• Two Poems on an Omen

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    This post was prompted by a Daily Good post on Inner Beauty

    The Canon of the Way and of Virtue

    Beauty is an omen.
    —Tao Teh Ching

    Of Mao Ch’iang and Li Chi, most attractive women,
    flutter of bird wings, dash of deer, fright of fish
    and flush of fear, the counsel of Chuang Tzu is said:
    “Beauty is an omen.”

    So we saunter where crackle of pine cones touches
    softly what remains of our feet or is left of our ears;
    almost at the end of our walk, we find the ripple
    upon the pond meaningless to us now.

    O Mao Ch’iang, soon enough even our eyes
    will lose the sky. Nothing, nothing stirs.
    Nothing is the way for everything —
    the loft upon the Hunan hill, the dark city down there,
    the quietness visited upon us, Li Chi, all land
    that spawns the life of dying and death —
    everything walks the pilgrim journey to nothing.
    Nothing is everything here.

    * * *

    Transfigurations: Is Beauty an Omen?

    A condition of complete simplicity/
    (Costing not less than everything)-
    —Little Gidding, The Four Quartets, T.S.Eliot

    Cocooned in a condition of utter simplicity,
    the silkworm will not stop oozing out its tapestry
    onto the point of death which is also its beauty.
    How much beauty can be eked out of pain?

    Like the hurt bivalved flesh of the grimy oyster,
    would the papillon wings glisten like a pearl?

    But this one is spun out of patience: there
    must be radiance out of a cocoon’s dark
    confines. It can only break into mobile light.

    Colour the mariposa green, would that matter?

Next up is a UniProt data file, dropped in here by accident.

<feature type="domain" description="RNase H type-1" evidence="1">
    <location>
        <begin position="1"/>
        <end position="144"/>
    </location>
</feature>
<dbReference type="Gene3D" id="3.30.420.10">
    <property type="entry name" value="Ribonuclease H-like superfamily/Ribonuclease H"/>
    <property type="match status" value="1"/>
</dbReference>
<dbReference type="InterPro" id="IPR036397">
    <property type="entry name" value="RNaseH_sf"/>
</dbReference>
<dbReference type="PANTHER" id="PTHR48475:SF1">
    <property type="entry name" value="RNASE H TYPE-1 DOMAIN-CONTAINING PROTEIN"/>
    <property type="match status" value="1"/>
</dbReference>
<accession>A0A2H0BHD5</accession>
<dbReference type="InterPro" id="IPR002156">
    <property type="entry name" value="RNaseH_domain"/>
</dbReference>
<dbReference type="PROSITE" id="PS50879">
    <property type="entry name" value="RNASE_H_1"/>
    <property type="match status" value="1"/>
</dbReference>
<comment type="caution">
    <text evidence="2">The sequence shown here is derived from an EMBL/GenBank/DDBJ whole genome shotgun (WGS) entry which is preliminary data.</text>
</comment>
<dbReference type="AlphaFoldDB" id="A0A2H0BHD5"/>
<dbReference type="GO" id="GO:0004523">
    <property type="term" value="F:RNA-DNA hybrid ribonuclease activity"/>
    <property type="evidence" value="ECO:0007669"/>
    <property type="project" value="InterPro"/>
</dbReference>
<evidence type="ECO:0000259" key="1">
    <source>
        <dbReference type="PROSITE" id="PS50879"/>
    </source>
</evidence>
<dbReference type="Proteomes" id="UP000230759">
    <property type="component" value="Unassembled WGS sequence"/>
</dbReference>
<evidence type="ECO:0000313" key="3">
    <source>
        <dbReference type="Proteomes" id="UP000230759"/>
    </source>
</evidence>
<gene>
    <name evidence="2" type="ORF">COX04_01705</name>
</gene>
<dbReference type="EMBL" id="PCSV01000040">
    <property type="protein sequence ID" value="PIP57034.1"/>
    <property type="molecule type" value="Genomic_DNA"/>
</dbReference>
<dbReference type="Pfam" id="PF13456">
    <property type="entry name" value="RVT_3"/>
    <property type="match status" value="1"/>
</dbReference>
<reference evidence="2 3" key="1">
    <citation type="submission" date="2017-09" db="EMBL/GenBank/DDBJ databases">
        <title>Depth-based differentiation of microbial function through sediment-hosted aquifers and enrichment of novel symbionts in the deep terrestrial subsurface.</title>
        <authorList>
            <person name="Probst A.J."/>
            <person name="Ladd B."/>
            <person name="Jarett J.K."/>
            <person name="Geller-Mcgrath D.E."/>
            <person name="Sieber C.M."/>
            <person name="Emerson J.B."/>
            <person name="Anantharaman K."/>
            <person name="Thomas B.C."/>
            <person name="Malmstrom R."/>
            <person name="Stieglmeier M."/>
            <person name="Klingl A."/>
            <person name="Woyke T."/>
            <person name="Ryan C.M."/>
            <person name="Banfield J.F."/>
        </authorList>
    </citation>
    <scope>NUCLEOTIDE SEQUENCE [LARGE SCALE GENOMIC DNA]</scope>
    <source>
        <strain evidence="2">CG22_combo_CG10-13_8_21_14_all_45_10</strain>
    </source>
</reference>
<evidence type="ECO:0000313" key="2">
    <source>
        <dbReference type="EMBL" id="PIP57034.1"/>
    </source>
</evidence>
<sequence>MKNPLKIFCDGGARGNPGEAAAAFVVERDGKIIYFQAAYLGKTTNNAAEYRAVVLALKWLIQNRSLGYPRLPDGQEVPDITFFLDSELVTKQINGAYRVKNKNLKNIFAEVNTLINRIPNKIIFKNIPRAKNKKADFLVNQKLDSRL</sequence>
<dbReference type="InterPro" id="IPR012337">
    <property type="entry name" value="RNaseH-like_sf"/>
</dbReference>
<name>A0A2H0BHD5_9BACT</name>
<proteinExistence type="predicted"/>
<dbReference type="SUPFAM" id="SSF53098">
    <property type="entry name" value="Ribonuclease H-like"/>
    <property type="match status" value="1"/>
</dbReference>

Dye the silk out of its consumed gossamer nets,
    would that stop its flying out of a crude beginning?

    Arrested from its final transfiguration, the worm
    turns and it is on a table–the grub of culinary
    quintessence! Quite like an earlier challenge:
    “Eat of my flesh, drink of my blood. This covenant
    shall not be broken. I will be with you again when
    the radiance of this goblet dims into a eucharist.”

    A condition of simplicity? Bear beauty and perish?

    Offer an unending dream in a kingdom, and be slain?
    The tale of the supreme sacrifice is also immolation.

    What does it matter that I die then, if I flew out
    of a trellis like the monarch butterfly, that started
    as a wormed-out silkworm then food for the hungry?

    I would be the worm, the injured mother pearl,
    the crucified madman who asked that his flesh
    be eaten, his blood quaffed, and live forever.

    Beauty is an omen. Destroy this vessel of clay,
    and it can only spill the reddest of wine, the
    stoutest of ale: a dangerous promise of eternal life.

    (“Transfiguration”, a painting by Janet Weight Reed of London, England)

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